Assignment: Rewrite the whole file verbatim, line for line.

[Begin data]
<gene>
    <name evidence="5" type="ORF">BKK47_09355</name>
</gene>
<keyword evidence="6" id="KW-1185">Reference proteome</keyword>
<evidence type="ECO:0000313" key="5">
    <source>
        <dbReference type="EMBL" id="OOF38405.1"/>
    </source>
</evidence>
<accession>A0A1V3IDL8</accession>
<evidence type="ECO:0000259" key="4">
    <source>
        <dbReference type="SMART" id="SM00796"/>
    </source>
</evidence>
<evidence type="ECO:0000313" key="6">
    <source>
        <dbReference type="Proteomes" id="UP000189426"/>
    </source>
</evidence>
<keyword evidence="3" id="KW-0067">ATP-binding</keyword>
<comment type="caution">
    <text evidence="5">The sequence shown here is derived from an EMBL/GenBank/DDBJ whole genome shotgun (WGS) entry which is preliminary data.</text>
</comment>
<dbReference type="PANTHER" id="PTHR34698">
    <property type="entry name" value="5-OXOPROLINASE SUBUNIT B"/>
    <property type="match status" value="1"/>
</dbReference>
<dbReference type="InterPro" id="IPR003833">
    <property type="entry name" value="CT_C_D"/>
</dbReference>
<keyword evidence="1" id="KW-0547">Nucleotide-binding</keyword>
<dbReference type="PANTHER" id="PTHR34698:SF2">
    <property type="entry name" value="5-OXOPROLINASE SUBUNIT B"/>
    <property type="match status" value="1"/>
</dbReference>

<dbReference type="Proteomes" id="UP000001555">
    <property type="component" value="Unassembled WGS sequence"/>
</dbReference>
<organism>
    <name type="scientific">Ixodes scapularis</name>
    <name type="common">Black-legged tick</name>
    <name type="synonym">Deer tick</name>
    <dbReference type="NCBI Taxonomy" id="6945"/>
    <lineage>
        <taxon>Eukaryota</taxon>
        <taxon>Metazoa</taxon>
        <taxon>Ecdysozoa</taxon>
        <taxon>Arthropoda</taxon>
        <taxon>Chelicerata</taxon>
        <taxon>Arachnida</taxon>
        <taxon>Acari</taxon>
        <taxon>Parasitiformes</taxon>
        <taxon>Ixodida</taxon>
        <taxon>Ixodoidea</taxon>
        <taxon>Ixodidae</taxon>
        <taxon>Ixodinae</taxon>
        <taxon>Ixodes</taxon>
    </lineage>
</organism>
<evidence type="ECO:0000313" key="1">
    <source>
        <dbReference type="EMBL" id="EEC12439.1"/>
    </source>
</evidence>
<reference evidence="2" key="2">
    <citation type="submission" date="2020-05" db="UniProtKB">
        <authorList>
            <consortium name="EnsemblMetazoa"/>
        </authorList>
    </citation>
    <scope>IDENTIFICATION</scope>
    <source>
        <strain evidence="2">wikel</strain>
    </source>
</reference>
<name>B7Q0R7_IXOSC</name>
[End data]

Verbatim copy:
<gene>
    <name evidence="5" type="ORF">BKK47_09355</name>
</gene>
<keyword evidence="6" id="KW-1185">Reference proteome</keyword>
<evidence type="ECO:0000313" key="5">
    <source>
        <dbReference type="EMBL" id="OOF38405.1"/>
    </source>
</evidence>
<accession>A0A1V3IDL8</accession>
<evidence type="ECO:0000259" key="4">
    <source>
        <dbReference type="SMART" id="SM00796"/>
    </source>
</evidence>
<evidence type="ECO:0000313" key="6">
    <source>
        <dbReference type="Proteomes" id="UP000189426"/>
    </source>
</evidence>
<keyword evidence="3" id="KW-0067">ATP-binding</keyword>
<comment type="caution">
    <text evidence="5">The sequence shown here is derived from an EMBL/GenBank/DDBJ whole genome shotgun (WGS) entry which is preliminary data.</text>
</comment>
<dbReference type="PANTHER" id="PTHR34698">
    <property type="entry name" value="5-OXOPROLINASE SUBUNIT B"/>
    <property type="match status" value="1"/>
</dbReference>
<dbReference type="InterPro" id="IPR003833">
    <property type="entry name" value="CT_C_D"/>
</dbReference>
<keyword evidence="1" id="KW-0547">Nucleotide-binding</keyword>
<dbReference type="PANTHER" id="PTHR34698:SF2">
    <property type="entry name" value="5-OXOPROLINASE SUBUNIT B"/>
    <property type="match status" value="1"/>
</dbReference>

<dbReference type="Proteomes" id="UP000001555">
    <property type="component" value="Unassembled WGS sequence"/>
</dbReference>
<organism>
    <name type="scientific">Ixodes scapularis</name>
    <name type="common">Black-legged tick</name>
    <name type="synonym">Deer tick</name>
    <dbReference type="NCBI Taxonomy" id="6945"/>
    <lineage>
        <taxon>Eukaryota</taxon>
        <taxon>Metazoa</taxon>
        <taxon>Ecdysozoa</taxon>
        <taxon>Arthropoda</taxon>
        <taxon>Chelicerata</taxon>
        <taxon>Arachnida</taxon>
        <taxon>Acari</taxon>
        <taxon>Parasitiformes</taxon>
        <taxon>Ixodida</taxon>
        <taxon>Ixodoidea</taxon>
        <taxon>Ixodidae</taxon>
        <taxon>Ixodinae</taxon>
        <taxon>Ixodes</taxon>
    </lineage>
</organism>
<evidence type="ECO:0000313" key="1">
    <source>
        <dbReference type="EMBL" id="EEC12439.1"/>
    </source>
</evidence>
<reference evidence="2" key="2">
    <citation type="submission" date="2020-05" db="UniProtKB">
        <authorList>
            <consortium name="EnsemblMetazoa"/>
        </authorList>
    </citation>
    <scope>IDENTIFICATION</scope>
    <source>
        <strain evidence="2">wikel</strain>
    </source>
</reference>
<name>B7Q0R7_IXOSC</name>